“Looking at Shigaraki’s tanuki, I get nostalgic about collecting them as a child.” This is the gist of an impromptu poem by Emperor Showa who launched Shigaraki’s raccoon dog (tanuki) statue into international fame. In 1951, the pottery town residents had lined statues of tanuki on the roadsides holding Japanese flags to greet the emperor who found the whole thing unbearably adorable. Thanks to that, today, almost every tanuki statue across Japan is in Shigaraki style.

However, Shigaraki pottery’s claim to fame goes much deeper than that.

From The Dawn of the World to the Potter’s Wheel

One of six ancient kilns in Japan, and one of several respected tea ceremony ware styles, Shigaraki dates back to the 13th century. The endemic clay from Lake Biwa, from which it’s made, is over 4 million years old. Shigaraki village is located on soil that used to be located under Lake Biwa, Japan’s largest lake.

The clay they use contains silica that stands out after firing, giving the pieces an unmistakable and idiosyncratic archaic texture. Ash from the kiln gives an added element. Shigaraki preserves the earthy look and most pieces are unglazed.

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“Shigaraki pottery can be used for anything,” Yoshiko Takahashi, a professional Shigaraki potter, explains. “It has always been adapting to the times too,” she adds, noting how nowadays it’s used to make tables and onsen (hot spring) bathtubs, instead of traditional storage tsubo jars.

At the same time, Shigaraki pottery is used for tea ceremonies. Towards the end of the 16th century, the tea master Rikyu ordered Shigaraki tea ceremony tools, noticing their wabi-sabi qualities. This aesthetic of perfect imperfection of nature flows through Japanese pottery, kintsugi, Zen gardens and more. “Even I don’t know how my piece will look until we open the kiln in the end,” Takahashi says. It’s an art that lets clay and fire have a creative tryst and decide on the final color.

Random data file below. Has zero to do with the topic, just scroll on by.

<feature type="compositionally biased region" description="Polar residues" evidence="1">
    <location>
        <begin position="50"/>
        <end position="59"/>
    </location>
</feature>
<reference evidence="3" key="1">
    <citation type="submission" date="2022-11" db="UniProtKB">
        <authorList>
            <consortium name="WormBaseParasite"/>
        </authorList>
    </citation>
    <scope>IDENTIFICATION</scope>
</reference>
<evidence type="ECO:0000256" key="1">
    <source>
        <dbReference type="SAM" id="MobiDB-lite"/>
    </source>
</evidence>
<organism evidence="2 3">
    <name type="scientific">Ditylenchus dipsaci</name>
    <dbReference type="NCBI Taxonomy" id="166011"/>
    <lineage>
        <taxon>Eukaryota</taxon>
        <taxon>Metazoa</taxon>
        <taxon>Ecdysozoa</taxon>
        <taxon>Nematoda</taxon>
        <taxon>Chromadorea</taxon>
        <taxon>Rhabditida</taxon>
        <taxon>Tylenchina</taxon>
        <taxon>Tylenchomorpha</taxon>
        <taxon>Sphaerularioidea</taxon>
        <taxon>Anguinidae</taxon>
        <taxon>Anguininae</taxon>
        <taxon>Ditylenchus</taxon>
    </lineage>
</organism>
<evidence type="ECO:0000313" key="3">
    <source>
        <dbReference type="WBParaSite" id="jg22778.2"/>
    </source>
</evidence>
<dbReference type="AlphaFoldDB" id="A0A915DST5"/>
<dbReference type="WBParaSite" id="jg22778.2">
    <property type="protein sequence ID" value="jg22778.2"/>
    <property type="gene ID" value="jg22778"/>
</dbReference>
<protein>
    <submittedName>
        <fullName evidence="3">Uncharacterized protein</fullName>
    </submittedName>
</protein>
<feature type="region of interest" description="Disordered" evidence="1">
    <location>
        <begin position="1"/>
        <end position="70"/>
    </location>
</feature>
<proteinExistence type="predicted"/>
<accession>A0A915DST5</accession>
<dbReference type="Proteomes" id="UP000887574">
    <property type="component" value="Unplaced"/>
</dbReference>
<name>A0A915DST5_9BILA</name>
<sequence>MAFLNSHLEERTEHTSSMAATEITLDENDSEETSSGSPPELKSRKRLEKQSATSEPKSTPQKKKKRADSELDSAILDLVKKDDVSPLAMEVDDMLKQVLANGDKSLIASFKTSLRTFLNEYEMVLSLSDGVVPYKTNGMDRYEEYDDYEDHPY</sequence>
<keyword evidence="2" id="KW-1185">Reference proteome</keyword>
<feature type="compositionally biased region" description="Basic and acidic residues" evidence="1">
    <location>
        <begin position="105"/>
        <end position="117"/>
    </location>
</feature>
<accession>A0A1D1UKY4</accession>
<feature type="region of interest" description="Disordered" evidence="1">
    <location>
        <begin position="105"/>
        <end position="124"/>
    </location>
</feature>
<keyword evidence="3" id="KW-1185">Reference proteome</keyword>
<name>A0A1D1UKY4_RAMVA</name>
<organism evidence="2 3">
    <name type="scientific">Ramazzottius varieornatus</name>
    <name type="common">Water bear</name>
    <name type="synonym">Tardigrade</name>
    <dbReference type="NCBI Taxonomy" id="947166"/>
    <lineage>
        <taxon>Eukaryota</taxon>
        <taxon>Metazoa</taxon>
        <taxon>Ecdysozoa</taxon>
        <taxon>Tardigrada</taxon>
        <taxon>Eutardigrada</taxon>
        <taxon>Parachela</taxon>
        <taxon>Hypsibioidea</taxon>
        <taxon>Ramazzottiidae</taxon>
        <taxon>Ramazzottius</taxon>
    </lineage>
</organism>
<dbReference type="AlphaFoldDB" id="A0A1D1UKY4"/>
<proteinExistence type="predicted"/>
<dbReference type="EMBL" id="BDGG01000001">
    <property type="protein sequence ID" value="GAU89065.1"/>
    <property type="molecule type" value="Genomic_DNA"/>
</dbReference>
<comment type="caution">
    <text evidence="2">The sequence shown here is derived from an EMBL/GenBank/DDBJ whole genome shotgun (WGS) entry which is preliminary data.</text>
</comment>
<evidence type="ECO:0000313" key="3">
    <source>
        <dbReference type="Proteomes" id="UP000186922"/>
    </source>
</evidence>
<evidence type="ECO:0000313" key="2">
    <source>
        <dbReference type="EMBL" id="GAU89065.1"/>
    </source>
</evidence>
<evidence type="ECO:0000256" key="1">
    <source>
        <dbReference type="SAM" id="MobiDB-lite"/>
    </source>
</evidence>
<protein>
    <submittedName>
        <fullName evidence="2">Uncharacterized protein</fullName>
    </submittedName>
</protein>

Noborikiln shigaraki pottery yoshiko takahashi

The Takahashi Rakusai Pottery Family

Five generations of the Takahashi family have been working the wheel since 1840. Yoshiko Takahashi’s father, who she works alongside, is the fifth Rakusai, and she is poised to become the sixth. The fourth Rakusai, her grandpa Mitsuo, still enjoys making pottery at age of 94. Growing around kilns and pots, she says she had a happy childhood. “I knew I was a potter, it was so natural,” Takahashi reminisces about the first piece she made in elementary school.

One of the advances she’s made in Shigaraki pottery is carving sections of the pot before firing. “What fascinates me about Shigaraki pottery is how all of my movements, breaths and the rhythm, while forming a pot, is left explicitly on the surface even after firing,” Takahashi tells TW.

One must touch a piece of Shigaraki pottery to truly appreciate it. “In Japanese, we say we raise the pottery we own,” she says. With time, the pots and cups change to perfectly fit the hand that holds them.

“Having good pottery just lights up your life,” Takahashi says. Nothing less is to be expected from an art form which seems more alive on our coffee tables than in sterile art galleries.

All photos courtesy of Yoshiko Takahashi

This article was published in Tokyo Weekender’s special issue, Made in Japan. Flip through the issue by clicking on the image below.